Shipping and the maritime industry have largely remained a male-dominated environment. However, over the past one decade, women have made their presence felt and soldiered ahead braving the odds. FrontM interviewed a woman, who works as a Chief Mate with a liner shipping company, seeking out her views on fair employment opportunities in the industry.

Below are the excerpts of the interview with the veteran Seafarer…

In terms of ethnic origin, religion, race, colour, gender, pregnancy, and/or disability – How have you found the Shipping industry to be fair in terms of Equal Opportunities?

In terms of ethnic origin, religion, race, colour, there is absolutely no discrimination when it comes to employment opportunities. Shipping is one of the most global professions in all aspects and thus all nations are at equal pedestals. Being a mariner, you get an opportunity to work with people from everywhere.

As far as gender-based biases and pregnancy are concerned, it is how you see it. It is true that men are preferred over women but not because they are females, it is because of the harsh conditions that a mariner has to adjust to. A pregnant lady is in need of continuous medical care and attention, on a merchant ship it is not possible to provide this level of care. Sometimes medical help may take a while to reach you and this can be fatal. So, pregnant ladies on board are definitely a wrong choice but if we talk about female mariners – things have changed!

Shipping has been a male-dominated industry. How has it evolved over the years to offer fair employment opportunities to women? Can we expect more women in the industry, in the near future?

Right now – the world is going through a phase of human development where the lines between gender are blurring. The same stands true for the Shipping Industry. Women are proving their mettle in every position and seeing a woman on board is no more an exception. Yes, there is still a dominance of the male mariners and the percentage of female mariners is low but the good news is that it is changing. It is a social gradual shift but the graph is surely moving upwards.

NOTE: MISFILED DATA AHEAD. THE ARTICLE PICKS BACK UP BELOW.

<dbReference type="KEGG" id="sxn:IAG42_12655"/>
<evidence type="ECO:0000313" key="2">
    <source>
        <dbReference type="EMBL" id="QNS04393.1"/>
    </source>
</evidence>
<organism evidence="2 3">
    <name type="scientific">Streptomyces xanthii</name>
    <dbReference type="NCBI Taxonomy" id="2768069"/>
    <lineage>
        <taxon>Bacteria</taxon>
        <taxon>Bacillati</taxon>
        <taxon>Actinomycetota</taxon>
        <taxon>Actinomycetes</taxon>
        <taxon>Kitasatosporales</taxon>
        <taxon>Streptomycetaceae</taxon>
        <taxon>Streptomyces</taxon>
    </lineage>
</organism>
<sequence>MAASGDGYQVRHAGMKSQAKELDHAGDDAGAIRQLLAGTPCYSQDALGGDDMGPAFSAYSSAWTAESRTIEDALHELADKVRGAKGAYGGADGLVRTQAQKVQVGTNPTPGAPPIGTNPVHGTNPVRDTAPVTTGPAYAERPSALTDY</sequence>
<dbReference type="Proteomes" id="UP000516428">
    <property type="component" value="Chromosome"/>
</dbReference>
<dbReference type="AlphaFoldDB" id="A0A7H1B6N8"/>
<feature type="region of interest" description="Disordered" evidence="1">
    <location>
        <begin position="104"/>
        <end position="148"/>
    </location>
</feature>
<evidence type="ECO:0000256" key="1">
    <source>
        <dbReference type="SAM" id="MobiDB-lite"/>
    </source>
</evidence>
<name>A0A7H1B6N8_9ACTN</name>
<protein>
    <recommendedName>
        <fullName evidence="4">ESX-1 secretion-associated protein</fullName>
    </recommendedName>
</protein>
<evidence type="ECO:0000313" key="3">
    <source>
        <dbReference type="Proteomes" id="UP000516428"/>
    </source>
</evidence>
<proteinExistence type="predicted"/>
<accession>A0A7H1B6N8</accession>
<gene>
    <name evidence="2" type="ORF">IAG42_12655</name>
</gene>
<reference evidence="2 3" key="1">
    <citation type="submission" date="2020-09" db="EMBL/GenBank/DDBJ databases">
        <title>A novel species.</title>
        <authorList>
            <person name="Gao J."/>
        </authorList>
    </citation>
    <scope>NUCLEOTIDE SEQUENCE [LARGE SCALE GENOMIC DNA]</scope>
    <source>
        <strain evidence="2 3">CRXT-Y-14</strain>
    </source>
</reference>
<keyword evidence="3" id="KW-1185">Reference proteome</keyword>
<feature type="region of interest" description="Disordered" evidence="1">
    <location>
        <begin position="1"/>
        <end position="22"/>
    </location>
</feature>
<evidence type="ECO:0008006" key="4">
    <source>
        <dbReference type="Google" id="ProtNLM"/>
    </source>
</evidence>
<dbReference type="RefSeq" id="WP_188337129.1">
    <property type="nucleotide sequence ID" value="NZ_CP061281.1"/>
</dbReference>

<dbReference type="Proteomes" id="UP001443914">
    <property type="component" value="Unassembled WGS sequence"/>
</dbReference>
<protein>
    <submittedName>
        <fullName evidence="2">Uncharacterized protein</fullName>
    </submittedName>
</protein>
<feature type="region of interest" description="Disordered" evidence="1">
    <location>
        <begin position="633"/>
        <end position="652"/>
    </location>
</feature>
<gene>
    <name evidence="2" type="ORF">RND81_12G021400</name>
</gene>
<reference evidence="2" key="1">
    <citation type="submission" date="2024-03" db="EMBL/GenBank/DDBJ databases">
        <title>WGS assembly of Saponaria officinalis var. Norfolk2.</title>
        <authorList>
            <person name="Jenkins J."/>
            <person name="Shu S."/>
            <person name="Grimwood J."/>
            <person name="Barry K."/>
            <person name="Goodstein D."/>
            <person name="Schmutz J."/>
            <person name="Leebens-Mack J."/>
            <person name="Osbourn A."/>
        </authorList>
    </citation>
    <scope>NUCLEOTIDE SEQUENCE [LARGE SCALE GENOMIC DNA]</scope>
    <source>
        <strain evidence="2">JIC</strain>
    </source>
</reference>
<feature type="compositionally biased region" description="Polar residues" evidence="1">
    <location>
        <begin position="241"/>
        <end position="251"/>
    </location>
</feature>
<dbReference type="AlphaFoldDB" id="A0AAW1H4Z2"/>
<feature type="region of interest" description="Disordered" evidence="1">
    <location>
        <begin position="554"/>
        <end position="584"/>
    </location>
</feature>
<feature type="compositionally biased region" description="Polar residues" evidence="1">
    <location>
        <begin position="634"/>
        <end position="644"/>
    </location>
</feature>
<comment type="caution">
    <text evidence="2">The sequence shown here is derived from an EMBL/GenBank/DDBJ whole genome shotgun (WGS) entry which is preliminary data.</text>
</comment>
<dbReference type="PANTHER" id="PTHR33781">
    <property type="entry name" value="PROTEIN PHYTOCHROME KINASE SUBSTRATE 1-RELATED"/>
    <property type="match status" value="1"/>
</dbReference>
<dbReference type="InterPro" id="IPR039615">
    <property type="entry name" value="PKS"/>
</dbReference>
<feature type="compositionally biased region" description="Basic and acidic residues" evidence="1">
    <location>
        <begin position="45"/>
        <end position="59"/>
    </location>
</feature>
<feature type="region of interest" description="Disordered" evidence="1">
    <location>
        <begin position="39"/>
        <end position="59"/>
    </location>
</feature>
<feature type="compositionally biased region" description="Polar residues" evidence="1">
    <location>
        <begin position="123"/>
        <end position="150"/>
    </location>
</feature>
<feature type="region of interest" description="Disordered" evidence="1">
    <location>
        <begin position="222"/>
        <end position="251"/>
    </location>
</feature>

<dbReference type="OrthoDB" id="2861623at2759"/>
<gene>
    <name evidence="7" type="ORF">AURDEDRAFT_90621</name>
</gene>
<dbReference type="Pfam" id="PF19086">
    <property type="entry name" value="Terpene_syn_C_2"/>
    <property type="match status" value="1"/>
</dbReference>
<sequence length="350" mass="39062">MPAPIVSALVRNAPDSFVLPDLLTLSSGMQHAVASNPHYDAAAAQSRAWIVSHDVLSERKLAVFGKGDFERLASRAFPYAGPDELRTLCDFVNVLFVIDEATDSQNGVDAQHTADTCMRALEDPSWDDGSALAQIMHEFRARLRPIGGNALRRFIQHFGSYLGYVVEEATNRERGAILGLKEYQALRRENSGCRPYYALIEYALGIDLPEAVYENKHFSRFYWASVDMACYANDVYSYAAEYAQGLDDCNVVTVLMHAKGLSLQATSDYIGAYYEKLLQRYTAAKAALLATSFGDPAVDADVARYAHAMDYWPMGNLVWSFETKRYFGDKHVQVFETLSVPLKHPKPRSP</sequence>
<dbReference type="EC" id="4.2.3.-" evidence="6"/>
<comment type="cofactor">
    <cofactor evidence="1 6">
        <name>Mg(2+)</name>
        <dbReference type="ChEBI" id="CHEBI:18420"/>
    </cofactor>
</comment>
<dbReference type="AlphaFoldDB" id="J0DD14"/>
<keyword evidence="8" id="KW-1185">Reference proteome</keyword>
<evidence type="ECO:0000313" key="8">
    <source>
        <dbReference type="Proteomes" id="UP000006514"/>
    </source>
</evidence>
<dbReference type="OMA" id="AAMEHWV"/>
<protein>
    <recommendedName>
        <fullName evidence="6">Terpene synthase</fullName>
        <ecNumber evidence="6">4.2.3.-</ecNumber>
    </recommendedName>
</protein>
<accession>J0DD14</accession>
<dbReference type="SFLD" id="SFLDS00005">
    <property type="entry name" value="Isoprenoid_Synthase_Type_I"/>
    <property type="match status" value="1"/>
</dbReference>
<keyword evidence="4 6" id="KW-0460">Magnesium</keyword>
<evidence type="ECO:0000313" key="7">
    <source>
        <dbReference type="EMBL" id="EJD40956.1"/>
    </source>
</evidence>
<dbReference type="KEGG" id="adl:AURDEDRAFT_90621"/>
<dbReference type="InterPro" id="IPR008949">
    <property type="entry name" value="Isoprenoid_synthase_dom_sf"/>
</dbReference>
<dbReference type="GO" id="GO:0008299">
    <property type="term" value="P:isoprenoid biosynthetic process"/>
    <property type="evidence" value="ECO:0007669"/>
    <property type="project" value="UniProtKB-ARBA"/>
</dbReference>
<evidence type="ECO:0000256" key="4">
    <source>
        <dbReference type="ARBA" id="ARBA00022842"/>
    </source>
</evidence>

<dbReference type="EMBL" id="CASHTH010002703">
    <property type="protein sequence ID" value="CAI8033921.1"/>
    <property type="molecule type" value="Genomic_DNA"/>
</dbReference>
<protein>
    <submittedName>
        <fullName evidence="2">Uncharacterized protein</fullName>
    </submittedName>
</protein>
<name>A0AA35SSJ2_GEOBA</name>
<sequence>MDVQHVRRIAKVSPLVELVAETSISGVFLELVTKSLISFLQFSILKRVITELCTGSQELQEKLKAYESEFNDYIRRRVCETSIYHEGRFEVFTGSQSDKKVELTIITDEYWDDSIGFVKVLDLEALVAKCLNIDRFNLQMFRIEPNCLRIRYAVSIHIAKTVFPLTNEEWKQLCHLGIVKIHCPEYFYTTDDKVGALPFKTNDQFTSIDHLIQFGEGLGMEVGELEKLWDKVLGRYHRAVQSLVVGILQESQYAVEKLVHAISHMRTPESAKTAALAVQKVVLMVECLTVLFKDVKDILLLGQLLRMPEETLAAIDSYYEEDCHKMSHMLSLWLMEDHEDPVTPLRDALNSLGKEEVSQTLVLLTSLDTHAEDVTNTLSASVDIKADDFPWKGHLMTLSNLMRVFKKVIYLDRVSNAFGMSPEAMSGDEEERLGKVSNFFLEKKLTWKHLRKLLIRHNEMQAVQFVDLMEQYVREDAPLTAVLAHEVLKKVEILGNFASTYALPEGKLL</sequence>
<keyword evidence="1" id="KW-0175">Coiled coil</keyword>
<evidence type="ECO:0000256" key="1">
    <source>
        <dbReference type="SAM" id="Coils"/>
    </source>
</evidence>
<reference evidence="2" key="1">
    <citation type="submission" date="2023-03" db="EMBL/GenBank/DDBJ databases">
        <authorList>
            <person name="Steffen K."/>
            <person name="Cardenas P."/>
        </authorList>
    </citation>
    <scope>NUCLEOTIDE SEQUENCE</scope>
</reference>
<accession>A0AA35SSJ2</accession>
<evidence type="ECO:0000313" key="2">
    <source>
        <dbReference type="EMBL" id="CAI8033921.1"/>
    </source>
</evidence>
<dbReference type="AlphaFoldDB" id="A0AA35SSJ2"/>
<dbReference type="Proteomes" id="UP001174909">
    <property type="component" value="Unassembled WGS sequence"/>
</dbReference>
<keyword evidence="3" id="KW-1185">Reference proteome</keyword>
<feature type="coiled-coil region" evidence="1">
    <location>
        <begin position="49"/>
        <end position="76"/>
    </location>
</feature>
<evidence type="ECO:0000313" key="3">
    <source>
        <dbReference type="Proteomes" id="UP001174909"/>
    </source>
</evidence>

Have you come across instances of men being chosen over women for doing a task, onboard, not for competence, but gender?

Yes, but I would not call it gender bias. It is scientifically proven that there are some jobs like heavyweight management, exposure to high temperatures, and such tasks that impact a woman’s health more adversely than a man’s health. These decisions of choosing men over women for such tasks are taken on a very logical ground and mostly happen around the engine room crew. On the deck-side, there is absolutely no bias as there are no threatening tasks. It is not biased but decisions are taken whilst keeping the best interests of the crew at heart.

 

Being a team leader, a Chief Mate, have you ever experienced insubordination, and/or an instance where your standpoint is not given due importance – for being a woman?

Not at all. A ship is a very disciplined place. Ranks are respected and all rules, regulations, and codes are strictly followed. Once you take charge on the ship you are not male or female – you are the ranks and it is sacrosanct. The jobs for every rank are defined and performed to the word.

 

Today, women represent only 1.2% percent of the global seafarer workforce. How do you see this improving in the next five years?

Yes, definitively yes. As I have said earlier – the graph is going up. There is more awareness, more facility, and more openness. The Internet and other technological developments are very much responsible for this welcome change. Shipping is no more being disconnected from the world and we are looking forward to better connectivity in the coming future. So, yes there is going to be a drastic change in the next five years.

Anything else you would like to share….

Yes. I would want the world to look at shipping with an open mind. Encourage seafarers and shipping organizations to bring about gender equality. Everyone can do their bit in talking about the positive changes. One positive comment is worth a million applauses. Let’s move forward – together!

 

If you have been affected by any of the gender-biased issues raised in this interview you can download the Onship app here to gain access to free advice and support via the 24/7 ISWAN support line today.

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